There is an image that bounces around certain design-centric corners of the Internet with increasing frequency. It is a photo of a man lounging on a sprawling, low-slung teal sofa in a sun-drenched living room, his face shielded into anonymity. The man is the elusive musician and overall tastemaker Frank Ocean, and the photo feels like catnip for decor-minded millennial men. Ocean initially posted the photo to his personal Instagram account in October of 2019 and it continues to have legs some years later. The image is alluring for several reasons. First, it gives fans a rare glimpse inside the secretive singer’s home, from the artfully cluttered bookshelves in the background to the huge French windows. Second, it shows that Ocean owns a ridiculously colossal couch.
Pop star aside, the sofa itself is undeniably attention-grabbing. It’s massive, almost more floor than furniture, like a mid-century conversation pit that has been inverted to protrude from the floor instead of sunken within it. Yards of deep blue cushions come together to form peaks and valleys that resemble the jagged surface of another planet. Its design seems meant to elicit strong responses — positive or negative.
A large, statement piece of furniture like this one isn’t something intended to fly under the radar. It’s the work of Pierre Paulin, an innovative French designer who passed away in 2009 at the age of 81. In the 1950s, he trained in ceramics and stone-carving in hopes of becoming a professional sculptor, but a fight left him with a paralyzed hand. At the same time, Paulin had developed a passionate interest in Scandinavian and Japanese design as well as the functional furniture of American mid-century design. This blending of styles is evident in his work: Eye-catching chairs and sofas produced in unconventional shapes without sacrificing function or comfort. Today, Benjamin Paulin, Pierre’s son, oversees his father’s archive and helps produce classic and previously unreleased pieces.
Paulin’s designs are held in such high regard that they are displayed in collections at the Victoria and Albert Museum in London, the Museum of Modern Art in New York, and the Musée des Arts Décoratifs in Paris. Just last year, Sotheby’s presented nearly 40 pieces of Paulin’s furniture in a dedicated exhibition in the auction house’s Parisian showroom.
The Pierre sofa that captured the attention of Frank Ocean is not really a sofa at all. Initially designed in 1970, Pierre’s “Dune” collection features four different seating modules (from $5,400 to $8,220 per module) which are moveable and interchangeable, so the buyer can create their own unique environment. Each module has enough design impact to stand on its own, but when combined with others, the visual effect seems greater than the sum of its parts. Even today, there is something magical about how mountain-esque accent chairs and flat-seat ottomans come together to form a sofa that feels futuristic.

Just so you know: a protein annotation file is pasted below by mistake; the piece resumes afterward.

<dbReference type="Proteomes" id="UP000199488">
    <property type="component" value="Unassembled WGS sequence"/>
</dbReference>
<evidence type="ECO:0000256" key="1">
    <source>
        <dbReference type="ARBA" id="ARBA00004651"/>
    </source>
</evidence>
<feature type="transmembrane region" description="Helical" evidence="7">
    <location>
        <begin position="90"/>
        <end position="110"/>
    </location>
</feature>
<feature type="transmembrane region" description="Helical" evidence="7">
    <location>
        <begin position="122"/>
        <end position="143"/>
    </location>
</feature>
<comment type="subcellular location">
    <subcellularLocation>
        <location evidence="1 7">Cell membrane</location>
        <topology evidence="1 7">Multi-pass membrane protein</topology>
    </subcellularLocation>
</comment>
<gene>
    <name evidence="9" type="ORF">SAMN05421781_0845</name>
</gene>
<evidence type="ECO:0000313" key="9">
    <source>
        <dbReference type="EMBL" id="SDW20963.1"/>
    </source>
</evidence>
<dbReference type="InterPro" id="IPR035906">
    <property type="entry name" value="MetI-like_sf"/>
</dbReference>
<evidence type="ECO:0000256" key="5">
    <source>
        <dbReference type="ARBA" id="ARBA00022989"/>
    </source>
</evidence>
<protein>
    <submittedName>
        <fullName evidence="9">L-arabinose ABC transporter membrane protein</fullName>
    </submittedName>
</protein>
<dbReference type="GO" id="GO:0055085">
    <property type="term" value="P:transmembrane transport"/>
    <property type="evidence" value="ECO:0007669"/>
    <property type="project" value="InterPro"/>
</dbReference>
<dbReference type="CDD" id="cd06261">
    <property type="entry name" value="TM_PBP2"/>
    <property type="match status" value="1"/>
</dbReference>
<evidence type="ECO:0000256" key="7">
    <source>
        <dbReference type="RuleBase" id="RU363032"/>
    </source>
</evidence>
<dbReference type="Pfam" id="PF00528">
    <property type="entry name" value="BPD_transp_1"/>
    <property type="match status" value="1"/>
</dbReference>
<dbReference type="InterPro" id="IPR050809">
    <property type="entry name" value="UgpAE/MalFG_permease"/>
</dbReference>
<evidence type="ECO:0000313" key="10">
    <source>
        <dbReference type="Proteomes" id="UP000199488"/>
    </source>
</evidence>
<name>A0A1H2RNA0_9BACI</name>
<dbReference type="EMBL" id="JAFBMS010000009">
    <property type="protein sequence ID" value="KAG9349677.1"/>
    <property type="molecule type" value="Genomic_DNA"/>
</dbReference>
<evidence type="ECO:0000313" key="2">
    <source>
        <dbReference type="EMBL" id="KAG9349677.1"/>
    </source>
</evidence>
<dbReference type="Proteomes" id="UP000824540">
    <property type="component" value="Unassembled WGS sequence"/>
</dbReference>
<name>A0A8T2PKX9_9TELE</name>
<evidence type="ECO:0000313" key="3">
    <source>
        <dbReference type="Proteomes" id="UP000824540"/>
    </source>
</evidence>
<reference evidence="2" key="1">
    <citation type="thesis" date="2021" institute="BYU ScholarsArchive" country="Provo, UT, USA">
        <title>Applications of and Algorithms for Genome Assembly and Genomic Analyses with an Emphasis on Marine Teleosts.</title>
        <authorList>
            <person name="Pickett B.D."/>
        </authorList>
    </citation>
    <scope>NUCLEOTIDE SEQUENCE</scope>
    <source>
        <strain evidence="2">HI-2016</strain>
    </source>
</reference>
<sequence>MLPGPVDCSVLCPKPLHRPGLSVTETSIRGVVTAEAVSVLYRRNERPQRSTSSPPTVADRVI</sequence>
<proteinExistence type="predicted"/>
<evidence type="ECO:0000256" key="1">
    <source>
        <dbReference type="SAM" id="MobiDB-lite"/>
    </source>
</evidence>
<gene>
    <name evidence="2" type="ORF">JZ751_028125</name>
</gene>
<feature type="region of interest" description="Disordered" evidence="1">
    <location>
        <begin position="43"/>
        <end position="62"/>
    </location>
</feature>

Paulin viewed modernity as something that could be sumptuous and wonderful as well as industrially manufactured. Pieces from Paulin’s “Dune” collection feel equally inspired by science fiction and ecstatic geometry. It’s the work of a designer who happily pushed against the orderly restraint of midcentury design.
Outside of music, Frank Ocean has earned a reputation as a bit of an aesthete, too. He’s dabbled in carpentry and zine-making, and his sartorial choices always feel thoughtful and considered. Other Paulin devotees include peers like rapper and controversialist Kanye West and Louis Vuitton designer Virgil Abloh. In fact, West has the same sofa, in the same color. It sits in his Wyoming ranch, in the middle of a near-empty warehouse, while a projector loops floor-to-ceiling video on an opposing wall.
The thought of a sofa as a status symbol — or a cheat code for aesthetic prowess — for the famous feels wholly unique to our era. Celebrities seem to assert and wink that they have great, refined taste with increasing frequency. (West’s sister-in-law Kendall Kardashian now wears and name-drops The Row, a beloved-by-insiders label known for its quiet luxury.) West has loudly spoken (and tweeted) about his “museum quality” Jean Royère couch that typically sells for around $750,000. “I sold my Maybach to get the Royère,” he told Architectural Digest last year. It is hard to imagine 1990s-era rappers boasting of French furniture in the place of lavish sports cars. For what it’s worth, a brand-new Dune sofa like the one owned by Ocean and West (nearly 12-feet by 12-feet) would have a price tag in the $150,000 range, according to the manufacturer.
High-minded taste in design is a new form of flexing. If you broadcast that you love the Phoebe Philo era of Céline or the Dune sofa by Pierre Paulin, then certain corners of the Internet are bound to take your overall moodboard more seriously, in design as well as fashion or music. Paulin’s work is the perfect symbol: It’s comfortable and cozy as well as challenging enough to assert that you’re ready for the avant-garde.